The compression ratio describes the amount of compression, or in simple terms, the squash effect. Compression ratio can be calculated by dividing the change in input by the change in output. If an input signal change of 10 dB results in an output change of 10 dB, the ratio is 1:1, or linear. If the change input of 10 dB results in an output change of 5 dB, the ratio would be 2:1. Input/output functions for various compression ratios are illustrated.
The effect of compression on Attack and Release time
- The attack time is essentially how quickly the compression comes on
- the release time is how quickly the system comes out of compression
- can have the ability to change the attack and release, most hearing aid companies will ask for age when programming the hearing aid
- there is research that attack and release is judged differently for how old you are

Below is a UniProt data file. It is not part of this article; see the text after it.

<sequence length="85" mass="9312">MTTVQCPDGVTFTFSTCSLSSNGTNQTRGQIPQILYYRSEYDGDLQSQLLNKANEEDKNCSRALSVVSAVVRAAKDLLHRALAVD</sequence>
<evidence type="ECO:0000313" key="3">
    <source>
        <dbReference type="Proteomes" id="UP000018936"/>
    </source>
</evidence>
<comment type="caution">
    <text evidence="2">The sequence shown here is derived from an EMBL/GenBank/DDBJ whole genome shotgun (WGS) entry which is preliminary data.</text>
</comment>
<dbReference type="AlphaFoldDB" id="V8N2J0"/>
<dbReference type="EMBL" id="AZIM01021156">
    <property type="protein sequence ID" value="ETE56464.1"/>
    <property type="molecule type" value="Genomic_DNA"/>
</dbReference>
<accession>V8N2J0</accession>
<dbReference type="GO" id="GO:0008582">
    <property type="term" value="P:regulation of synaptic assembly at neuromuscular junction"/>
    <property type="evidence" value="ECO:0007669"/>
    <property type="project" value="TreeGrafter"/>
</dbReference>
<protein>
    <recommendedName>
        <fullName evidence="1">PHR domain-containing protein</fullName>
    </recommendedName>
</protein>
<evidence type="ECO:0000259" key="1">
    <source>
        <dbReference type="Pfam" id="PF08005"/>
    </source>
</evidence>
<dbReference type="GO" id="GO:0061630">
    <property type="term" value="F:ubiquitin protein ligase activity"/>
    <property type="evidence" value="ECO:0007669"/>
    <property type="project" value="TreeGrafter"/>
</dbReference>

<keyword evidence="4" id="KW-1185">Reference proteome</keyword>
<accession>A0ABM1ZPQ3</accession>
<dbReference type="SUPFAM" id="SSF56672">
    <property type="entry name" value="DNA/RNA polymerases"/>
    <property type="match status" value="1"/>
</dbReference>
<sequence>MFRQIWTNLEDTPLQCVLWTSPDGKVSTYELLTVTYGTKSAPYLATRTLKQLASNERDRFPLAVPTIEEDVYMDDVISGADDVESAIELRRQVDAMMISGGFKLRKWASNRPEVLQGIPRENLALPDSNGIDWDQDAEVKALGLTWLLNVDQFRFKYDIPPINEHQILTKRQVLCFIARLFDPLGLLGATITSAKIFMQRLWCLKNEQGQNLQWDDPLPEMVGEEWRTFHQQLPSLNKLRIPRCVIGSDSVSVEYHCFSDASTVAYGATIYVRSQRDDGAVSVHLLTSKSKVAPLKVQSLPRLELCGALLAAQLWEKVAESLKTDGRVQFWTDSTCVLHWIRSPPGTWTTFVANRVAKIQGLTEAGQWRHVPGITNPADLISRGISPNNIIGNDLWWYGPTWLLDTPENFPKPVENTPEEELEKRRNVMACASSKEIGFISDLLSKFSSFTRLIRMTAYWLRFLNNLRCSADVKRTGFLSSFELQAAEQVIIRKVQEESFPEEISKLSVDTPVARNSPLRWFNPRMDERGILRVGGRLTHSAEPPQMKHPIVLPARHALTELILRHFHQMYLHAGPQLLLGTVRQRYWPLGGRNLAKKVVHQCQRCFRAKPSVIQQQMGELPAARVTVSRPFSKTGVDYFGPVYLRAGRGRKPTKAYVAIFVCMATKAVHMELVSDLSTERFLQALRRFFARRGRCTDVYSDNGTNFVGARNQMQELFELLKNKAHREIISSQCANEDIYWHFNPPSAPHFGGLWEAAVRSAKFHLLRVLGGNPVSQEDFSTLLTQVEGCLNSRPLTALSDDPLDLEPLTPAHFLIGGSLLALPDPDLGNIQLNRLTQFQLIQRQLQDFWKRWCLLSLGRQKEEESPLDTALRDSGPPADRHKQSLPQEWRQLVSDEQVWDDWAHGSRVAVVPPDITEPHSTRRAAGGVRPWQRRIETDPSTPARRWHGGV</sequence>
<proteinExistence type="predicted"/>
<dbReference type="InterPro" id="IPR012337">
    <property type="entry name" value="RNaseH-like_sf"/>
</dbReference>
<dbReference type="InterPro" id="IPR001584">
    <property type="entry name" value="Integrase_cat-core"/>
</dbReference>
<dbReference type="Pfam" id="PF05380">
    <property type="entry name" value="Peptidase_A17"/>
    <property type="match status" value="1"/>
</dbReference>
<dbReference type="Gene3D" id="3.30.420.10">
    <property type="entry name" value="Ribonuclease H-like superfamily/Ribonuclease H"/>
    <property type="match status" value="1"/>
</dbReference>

- the amount of time that this takes for the system to say that this is a really loud sound (attack time)
- the recognition that the sounds are soft (release time)
Output is what the hearing aid is putting out, if doing REAL ear measurements it includes the hearing aid output as well as ear canl. If looking at it on the test box, just what the hearing aid is putting out, the gain is how much ins input into the system, esspentially output minus input. To look at the linear line segment, it is 1:1 to the kneepoint. As the inputs get higher , really adding the same amount of gain until the compression knee point.